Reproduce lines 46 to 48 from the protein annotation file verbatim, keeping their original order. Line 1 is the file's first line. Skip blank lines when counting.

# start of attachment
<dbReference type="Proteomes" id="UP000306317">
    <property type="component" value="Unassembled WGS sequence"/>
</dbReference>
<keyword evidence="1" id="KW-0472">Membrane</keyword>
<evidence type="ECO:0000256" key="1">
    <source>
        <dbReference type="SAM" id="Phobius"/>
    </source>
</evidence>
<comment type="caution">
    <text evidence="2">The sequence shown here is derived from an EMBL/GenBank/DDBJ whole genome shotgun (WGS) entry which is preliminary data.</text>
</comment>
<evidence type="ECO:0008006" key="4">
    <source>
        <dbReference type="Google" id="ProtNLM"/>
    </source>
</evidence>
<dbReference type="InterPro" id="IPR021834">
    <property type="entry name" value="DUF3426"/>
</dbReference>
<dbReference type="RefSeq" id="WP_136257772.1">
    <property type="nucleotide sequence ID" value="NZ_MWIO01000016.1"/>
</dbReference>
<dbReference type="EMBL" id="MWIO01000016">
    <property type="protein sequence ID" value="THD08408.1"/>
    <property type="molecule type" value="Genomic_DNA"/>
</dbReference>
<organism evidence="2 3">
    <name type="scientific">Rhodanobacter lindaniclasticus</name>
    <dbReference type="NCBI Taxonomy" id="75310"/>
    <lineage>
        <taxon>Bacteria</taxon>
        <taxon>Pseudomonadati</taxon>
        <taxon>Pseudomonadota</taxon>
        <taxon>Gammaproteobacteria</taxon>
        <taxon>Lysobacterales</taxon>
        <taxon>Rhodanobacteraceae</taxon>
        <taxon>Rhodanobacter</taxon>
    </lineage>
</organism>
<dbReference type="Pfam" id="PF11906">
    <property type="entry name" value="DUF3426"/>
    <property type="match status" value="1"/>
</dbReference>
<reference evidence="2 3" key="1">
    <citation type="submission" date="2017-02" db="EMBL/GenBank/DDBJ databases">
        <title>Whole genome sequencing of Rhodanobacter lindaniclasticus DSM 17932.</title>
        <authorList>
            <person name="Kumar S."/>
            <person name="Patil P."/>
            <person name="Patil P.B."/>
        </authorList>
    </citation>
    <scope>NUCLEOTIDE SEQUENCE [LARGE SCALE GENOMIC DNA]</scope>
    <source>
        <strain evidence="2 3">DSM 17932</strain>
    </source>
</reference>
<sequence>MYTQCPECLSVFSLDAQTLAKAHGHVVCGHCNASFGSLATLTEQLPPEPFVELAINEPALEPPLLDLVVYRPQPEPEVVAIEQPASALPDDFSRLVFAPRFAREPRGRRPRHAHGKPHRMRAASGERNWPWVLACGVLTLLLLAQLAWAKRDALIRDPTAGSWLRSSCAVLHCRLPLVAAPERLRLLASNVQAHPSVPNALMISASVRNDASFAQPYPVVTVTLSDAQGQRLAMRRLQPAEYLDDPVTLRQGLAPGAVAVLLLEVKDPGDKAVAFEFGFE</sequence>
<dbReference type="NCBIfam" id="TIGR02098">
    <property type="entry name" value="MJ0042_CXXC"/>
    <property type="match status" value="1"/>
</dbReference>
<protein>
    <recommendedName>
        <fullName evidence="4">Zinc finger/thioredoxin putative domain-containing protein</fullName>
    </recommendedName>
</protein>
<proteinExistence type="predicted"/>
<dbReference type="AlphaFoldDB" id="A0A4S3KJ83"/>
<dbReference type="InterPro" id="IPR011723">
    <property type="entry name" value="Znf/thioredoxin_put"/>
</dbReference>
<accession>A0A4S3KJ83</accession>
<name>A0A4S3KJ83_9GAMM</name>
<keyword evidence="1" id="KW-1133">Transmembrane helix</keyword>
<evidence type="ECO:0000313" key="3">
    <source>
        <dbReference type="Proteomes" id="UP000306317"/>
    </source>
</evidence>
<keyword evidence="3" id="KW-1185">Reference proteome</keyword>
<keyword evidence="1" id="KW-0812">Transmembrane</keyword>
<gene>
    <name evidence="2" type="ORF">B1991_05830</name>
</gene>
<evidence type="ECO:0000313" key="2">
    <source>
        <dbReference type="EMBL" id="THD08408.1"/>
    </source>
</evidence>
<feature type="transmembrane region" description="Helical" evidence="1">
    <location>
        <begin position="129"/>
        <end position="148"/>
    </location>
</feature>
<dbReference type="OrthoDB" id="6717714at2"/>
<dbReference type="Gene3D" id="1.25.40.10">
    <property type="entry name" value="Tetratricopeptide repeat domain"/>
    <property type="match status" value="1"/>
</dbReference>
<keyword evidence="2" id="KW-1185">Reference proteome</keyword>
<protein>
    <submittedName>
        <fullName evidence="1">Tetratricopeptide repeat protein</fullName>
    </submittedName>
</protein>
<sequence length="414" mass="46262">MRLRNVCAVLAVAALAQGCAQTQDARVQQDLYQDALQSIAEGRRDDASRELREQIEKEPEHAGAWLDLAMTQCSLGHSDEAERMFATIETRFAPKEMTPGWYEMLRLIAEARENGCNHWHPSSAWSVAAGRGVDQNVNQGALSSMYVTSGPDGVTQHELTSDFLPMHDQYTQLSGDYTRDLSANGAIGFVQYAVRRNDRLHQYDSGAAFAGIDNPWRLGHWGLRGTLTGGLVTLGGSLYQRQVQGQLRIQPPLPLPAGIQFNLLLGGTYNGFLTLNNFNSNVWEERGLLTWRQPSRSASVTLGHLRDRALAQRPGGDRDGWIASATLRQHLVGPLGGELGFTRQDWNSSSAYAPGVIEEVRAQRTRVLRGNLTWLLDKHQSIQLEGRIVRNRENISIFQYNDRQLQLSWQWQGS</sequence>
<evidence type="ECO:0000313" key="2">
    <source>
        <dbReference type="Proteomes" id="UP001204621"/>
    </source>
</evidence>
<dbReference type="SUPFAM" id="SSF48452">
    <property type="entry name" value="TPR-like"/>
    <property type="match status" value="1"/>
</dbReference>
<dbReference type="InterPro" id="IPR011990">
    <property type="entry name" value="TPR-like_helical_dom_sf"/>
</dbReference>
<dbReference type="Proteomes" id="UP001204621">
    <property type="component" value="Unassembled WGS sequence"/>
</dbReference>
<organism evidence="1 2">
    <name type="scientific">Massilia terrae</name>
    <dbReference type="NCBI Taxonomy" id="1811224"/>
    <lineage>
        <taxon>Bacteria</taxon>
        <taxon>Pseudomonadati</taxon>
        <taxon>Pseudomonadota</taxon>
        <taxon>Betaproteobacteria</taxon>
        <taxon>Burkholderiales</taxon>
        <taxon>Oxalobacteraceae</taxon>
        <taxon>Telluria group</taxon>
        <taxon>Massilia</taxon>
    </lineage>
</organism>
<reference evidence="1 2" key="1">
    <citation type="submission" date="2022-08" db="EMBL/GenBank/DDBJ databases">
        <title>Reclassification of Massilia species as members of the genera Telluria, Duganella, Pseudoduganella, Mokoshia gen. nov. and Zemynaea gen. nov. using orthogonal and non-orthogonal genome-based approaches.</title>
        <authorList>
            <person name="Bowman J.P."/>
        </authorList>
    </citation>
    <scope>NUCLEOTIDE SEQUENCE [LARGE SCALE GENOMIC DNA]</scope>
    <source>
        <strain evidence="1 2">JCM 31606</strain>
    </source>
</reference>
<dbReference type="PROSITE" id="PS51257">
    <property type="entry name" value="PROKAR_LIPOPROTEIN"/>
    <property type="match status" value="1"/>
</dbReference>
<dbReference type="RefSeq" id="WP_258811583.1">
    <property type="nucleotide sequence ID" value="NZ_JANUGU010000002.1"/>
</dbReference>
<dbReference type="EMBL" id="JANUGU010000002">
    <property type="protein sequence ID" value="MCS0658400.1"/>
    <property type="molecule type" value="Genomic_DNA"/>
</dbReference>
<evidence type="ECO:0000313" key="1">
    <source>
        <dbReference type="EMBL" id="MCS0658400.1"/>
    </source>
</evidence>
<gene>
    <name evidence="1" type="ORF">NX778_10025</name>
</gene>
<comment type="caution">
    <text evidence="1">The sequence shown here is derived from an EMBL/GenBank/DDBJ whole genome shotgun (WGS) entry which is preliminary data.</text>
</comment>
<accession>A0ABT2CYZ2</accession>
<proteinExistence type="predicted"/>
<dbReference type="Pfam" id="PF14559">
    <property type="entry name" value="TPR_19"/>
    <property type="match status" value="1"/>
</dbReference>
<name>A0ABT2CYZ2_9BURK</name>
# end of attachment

    <citation type="submission" date="2017-02" db="EMBL/GenBank/DDBJ databases">
        <title>Whole genome sequencing of Rhodanobacter lindaniclasticus DSM 17932.</title>
        <authorList>